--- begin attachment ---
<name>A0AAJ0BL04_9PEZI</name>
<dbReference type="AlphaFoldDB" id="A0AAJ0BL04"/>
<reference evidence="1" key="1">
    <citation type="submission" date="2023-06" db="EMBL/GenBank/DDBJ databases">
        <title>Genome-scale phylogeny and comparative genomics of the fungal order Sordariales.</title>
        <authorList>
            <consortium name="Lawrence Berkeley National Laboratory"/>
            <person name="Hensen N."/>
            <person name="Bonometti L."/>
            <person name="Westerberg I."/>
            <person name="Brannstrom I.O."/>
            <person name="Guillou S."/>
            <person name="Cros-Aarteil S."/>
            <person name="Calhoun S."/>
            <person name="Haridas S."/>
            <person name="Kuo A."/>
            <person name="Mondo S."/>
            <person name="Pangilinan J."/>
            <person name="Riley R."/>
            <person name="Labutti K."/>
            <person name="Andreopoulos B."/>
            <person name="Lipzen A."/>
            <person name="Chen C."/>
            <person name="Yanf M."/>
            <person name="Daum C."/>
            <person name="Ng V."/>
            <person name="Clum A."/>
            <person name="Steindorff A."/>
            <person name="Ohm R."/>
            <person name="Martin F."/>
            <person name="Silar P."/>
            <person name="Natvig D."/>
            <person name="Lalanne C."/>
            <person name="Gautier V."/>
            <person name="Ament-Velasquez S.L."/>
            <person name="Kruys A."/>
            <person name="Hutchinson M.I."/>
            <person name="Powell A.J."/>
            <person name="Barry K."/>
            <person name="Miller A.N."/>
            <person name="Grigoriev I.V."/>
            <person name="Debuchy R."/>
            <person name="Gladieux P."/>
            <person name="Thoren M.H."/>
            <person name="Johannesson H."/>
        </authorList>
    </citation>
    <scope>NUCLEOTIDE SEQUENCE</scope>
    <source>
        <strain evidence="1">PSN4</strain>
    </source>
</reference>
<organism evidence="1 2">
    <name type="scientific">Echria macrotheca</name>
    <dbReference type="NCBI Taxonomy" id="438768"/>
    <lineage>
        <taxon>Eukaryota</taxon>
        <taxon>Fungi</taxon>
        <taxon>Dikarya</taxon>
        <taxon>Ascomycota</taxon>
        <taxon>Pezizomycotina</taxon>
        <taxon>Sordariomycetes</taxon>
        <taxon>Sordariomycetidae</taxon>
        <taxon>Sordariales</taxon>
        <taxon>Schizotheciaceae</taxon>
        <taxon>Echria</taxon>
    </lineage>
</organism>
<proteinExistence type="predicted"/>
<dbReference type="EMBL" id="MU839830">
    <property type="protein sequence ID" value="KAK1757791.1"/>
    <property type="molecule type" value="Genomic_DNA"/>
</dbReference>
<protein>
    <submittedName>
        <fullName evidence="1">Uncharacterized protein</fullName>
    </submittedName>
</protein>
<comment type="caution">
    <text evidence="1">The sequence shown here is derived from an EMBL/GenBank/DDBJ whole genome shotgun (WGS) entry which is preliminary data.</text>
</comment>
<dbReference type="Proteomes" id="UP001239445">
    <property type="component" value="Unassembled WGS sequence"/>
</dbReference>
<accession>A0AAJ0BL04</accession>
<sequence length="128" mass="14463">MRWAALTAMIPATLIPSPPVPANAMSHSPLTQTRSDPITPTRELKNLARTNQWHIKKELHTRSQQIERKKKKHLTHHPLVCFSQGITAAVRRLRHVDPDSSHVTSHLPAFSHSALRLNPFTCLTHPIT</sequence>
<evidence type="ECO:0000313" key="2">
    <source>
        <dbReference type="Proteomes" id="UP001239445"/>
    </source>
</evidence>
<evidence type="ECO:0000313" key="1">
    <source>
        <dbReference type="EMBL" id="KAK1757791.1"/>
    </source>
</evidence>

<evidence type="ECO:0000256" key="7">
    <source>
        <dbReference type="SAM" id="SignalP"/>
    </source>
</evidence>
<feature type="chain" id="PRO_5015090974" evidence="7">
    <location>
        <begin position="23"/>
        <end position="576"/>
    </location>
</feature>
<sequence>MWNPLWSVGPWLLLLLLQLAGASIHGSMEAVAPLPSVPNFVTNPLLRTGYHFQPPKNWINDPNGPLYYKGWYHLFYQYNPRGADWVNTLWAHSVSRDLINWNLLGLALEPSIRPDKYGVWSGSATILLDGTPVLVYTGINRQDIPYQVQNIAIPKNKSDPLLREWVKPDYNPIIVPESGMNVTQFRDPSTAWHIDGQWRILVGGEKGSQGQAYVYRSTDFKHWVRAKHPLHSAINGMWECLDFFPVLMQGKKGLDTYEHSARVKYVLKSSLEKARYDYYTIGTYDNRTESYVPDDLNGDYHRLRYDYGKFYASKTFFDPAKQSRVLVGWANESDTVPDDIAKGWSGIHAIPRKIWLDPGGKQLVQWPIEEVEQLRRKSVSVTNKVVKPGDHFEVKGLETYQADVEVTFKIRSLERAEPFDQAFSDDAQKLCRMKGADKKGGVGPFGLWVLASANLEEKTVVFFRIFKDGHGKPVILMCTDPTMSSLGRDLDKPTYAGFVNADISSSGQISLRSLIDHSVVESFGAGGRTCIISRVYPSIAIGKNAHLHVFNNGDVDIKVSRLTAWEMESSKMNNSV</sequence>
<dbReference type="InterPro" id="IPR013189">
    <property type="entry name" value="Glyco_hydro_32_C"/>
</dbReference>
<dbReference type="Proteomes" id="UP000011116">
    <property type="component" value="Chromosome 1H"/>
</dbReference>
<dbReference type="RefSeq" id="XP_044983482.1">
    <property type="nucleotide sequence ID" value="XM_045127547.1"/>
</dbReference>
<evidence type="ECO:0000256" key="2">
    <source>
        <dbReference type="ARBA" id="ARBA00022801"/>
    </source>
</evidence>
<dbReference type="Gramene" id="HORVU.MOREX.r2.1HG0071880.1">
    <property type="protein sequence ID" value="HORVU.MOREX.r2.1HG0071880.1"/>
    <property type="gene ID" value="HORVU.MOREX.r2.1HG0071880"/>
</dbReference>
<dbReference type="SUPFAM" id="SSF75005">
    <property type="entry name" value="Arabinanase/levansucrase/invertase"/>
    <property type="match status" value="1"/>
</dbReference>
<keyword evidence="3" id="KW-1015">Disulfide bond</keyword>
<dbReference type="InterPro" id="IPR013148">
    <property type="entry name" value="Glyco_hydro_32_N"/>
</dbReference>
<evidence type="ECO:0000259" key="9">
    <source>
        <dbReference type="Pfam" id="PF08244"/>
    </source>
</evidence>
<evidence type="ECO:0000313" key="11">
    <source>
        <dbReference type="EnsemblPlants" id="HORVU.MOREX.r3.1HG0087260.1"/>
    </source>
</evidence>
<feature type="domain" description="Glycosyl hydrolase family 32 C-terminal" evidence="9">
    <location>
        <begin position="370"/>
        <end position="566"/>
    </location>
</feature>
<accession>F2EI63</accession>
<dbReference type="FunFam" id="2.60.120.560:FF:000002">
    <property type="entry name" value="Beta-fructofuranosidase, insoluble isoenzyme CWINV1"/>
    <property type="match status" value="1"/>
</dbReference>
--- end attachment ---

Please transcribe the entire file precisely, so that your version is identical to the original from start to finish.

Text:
<name>A0AAJ0BL04_9PEZI</name>
<dbReference type="AlphaFoldDB" id="A0AAJ0BL04"/>
<reference evidence="1" key="1">
    <citation type="submission" date="2023-06" db="EMBL/GenBank/DDBJ databases">
        <title>Genome-scale phylogeny and comparative genomics of the fungal order Sordariales.</title>
        <authorList>
            <consortium name="Lawrence Berkeley National Laboratory"/>
            <person name="Hensen N."/>
            <person name="Bonometti L."/>
            <person name="Westerberg I."/>
            <person name="Brannstrom I.O."/>
            <person name="Guillou S."/>
            <person name="Cros-Aarteil S."/>
            <person name="Calhoun S."/>
            <person name="Haridas S."/>
            <person name="Kuo A."/>
            <person name="Mondo S."/>
            <person name="Pangilinan J."/>
            <person name="Riley R."/>
            <person name="Labutti K."/>
            <person name="Andreopoulos B."/>
            <person name="Lipzen A."/>
            <person name="Chen C."/>
            <person name="Yanf M."/>
            <person name="Daum C."/>
            <person name="Ng V."/>
            <person name="Clum A."/>
            <person name="Steindorff A."/>
            <person name="Ohm R."/>
            <person name="Martin F."/>
            <person name="Silar P."/>
            <person name="Natvig D."/>
            <person name="Lalanne C."/>
            <person name="Gautier V."/>
            <person name="Ament-Velasquez S.L."/>
            <person name="Kruys A."/>
            <person name="Hutchinson M.I."/>
            <person name="Powell A.J."/>
            <person name="Barry K."/>
            <person name="Miller A.N."/>
            <person name="Grigoriev I.V."/>
            <person name="Debuchy R."/>
            <person name="Gladieux P."/>
            <person name="Thoren M.H."/>
            <person name="Johannesson H."/>
        </authorList>
    </citation>
    <scope>NUCLEOTIDE SEQUENCE</scope>
    <source>
        <strain evidence="1">PSN4</strain>
    </source>
</reference>
<organism evidence="1 2">
    <name type="scientific">Echria macrotheca</name>
    <dbReference type="NCBI Taxonomy" id="438768"/>
    <lineage>
        <taxon>Eukaryota</taxon>
        <taxon>Fungi</taxon>
        <taxon>Dikarya</taxon>
        <taxon>Ascomycota</taxon>
        <taxon>Pezizomycotina</taxon>
        <taxon>Sordariomycetes</taxon>
        <taxon>Sordariomycetidae</taxon>
        <taxon>Sordariales</taxon>
        <taxon>Schizotheciaceae</taxon>
        <taxon>Echria</taxon>
    </lineage>
</organism>
<proteinExistence type="predicted"/>
<dbReference type="EMBL" id="MU839830">
    <property type="protein sequence ID" value="KAK1757791.1"/>
    <property type="molecule type" value="Genomic_DNA"/>
</dbReference>
<protein>
    <submittedName>
        <fullName evidence="1">Uncharacterized protein</fullName>
    </submittedName>
</protein>
<comment type="caution">
    <text evidence="1">The sequence shown here is derived from an EMBL/GenBank/DDBJ whole genome shotgun (WGS) entry which is preliminary data.</text>
</comment>
<dbReference type="Proteomes" id="UP001239445">
    <property type="component" value="Unassembled WGS sequence"/>
</dbReference>
<accession>A0AAJ0BL04</accession>
<sequence length="128" mass="14463">MRWAALTAMIPATLIPSPPVPANAMSHSPLTQTRSDPITPTRELKNLARTNQWHIKKELHTRSQQIERKKKKHLTHHPLVCFSQGITAAVRRLRHVDPDSSHVTSHLPAFSHSALRLNPFTCLTHPIT</sequence>
<evidence type="ECO:0000313" key="2">
    <source>
        <dbReference type="Proteomes" id="UP001239445"/>
    </source>
</evidence>
<evidence type="ECO:0000313" key="1">
    <source>
        <dbReference type="EMBL" id="KAK1757791.1"/>
    </source>
</evidence>

<evidence type="ECO:0000256" key="7">
    <source>
        <dbReference type="SAM" id="SignalP"/>
    </source>
</evidence>
<feature type="chain" id="PRO_5015090974" evidence="7">
    <location>
        <begin position="23"/>
        <end position="576"/>
    </location>
</feature>
<sequence>MWNPLWSVGPWLLLLLLQLAGASIHGSMEAVAPLPSVPNFVTNPLLRTGYHFQPPKNWINDPNGPLYYKGWYHLFYQYNPRGADWVNTLWAHSVSRDLINWNLLGLALEPSIRPDKYGVWSGSATILLDGTPVLVYTGINRQDIPYQVQNIAIPKNKSDPLLREWVKPDYNPIIVPESGMNVTQFRDPSTAWHIDGQWRILVGGEKGSQGQAYVYRSTDFKHWVRAKHPLHSAINGMWECLDFFPVLMQGKKGLDTYEHSARVKYVLKSSLEKARYDYYTIGTYDNRTESYVPDDLNGDYHRLRYDYGKFYASKTFFDPAKQSRVLVGWANESDTVPDDIAKGWSGIHAIPRKIWLDPGGKQLVQWPIEEVEQLRRKSVSVTNKVVKPGDHFEVKGLETYQADVEVTFKIRSLERAEPFDQAFSDDAQKLCRMKGADKKGGVGPFGLWVLASANLEEKTVVFFRIFKDGHGKPVILMCTDPTMSSLGRDLDKPTYAGFVNADISSSGQISLRSLIDHSVVESFGAGGRTCIISRVYPSIAIGKNAHLHVFNNGDVDIKVSRLTAWEMESSKMNNSV</sequence>
<dbReference type="InterPro" id="IPR013189">
    <property type="entry name" value="Glyco_hydro_32_C"/>
</dbReference>
<dbReference type="Proteomes" id="UP000011116">
    <property type="component" value="Chromosome 1H"/>
</dbReference>
<dbReference type="RefSeq" id="XP_044983482.1">
    <property type="nucleotide sequence ID" value="XM_045127547.1"/>
</dbReference>
<evidence type="ECO:0000256" key="2">
    <source>
        <dbReference type="ARBA" id="ARBA00022801"/>
    </source>
</evidence>
<dbReference type="Gramene" id="HORVU.MOREX.r2.1HG0071880.1">
    <property type="protein sequence ID" value="HORVU.MOREX.r2.1HG0071880.1"/>
    <property type="gene ID" value="HORVU.MOREX.r2.1HG0071880"/>
</dbReference>
<dbReference type="SUPFAM" id="SSF75005">
    <property type="entry name" value="Arabinanase/levansucrase/invertase"/>
    <property type="match status" value="1"/>
</dbReference>
<keyword evidence="3" id="KW-1015">Disulfide bond</keyword>
<dbReference type="InterPro" id="IPR013148">
    <property type="entry name" value="Glyco_hydro_32_N"/>
</dbReference>
<evidence type="ECO:0000259" key="9">
    <source>
        <dbReference type="Pfam" id="PF08244"/>
    </source>
</evidence>
<evidence type="ECO:0000313" key="11">
    <source>
        <dbReference type="EnsemblPlants" id="HORVU.MOREX.r3.1HG0087260.1"/>
    </source>
</evidence>
<feature type="domain" description="Glycosyl hydrolase family 32 C-terminal" evidence="9">
    <location>
        <begin position="370"/>
        <end position="566"/>
    </location>
</feature>
<accession>F2EI63</accession>
<dbReference type="FunFam" id="2.60.120.560:FF:000002">
    <property type="entry name" value="Beta-fructofuranosidase, insoluble isoenzyme CWINV1"/>
    <property type="match status" value="1"/>
</dbReference>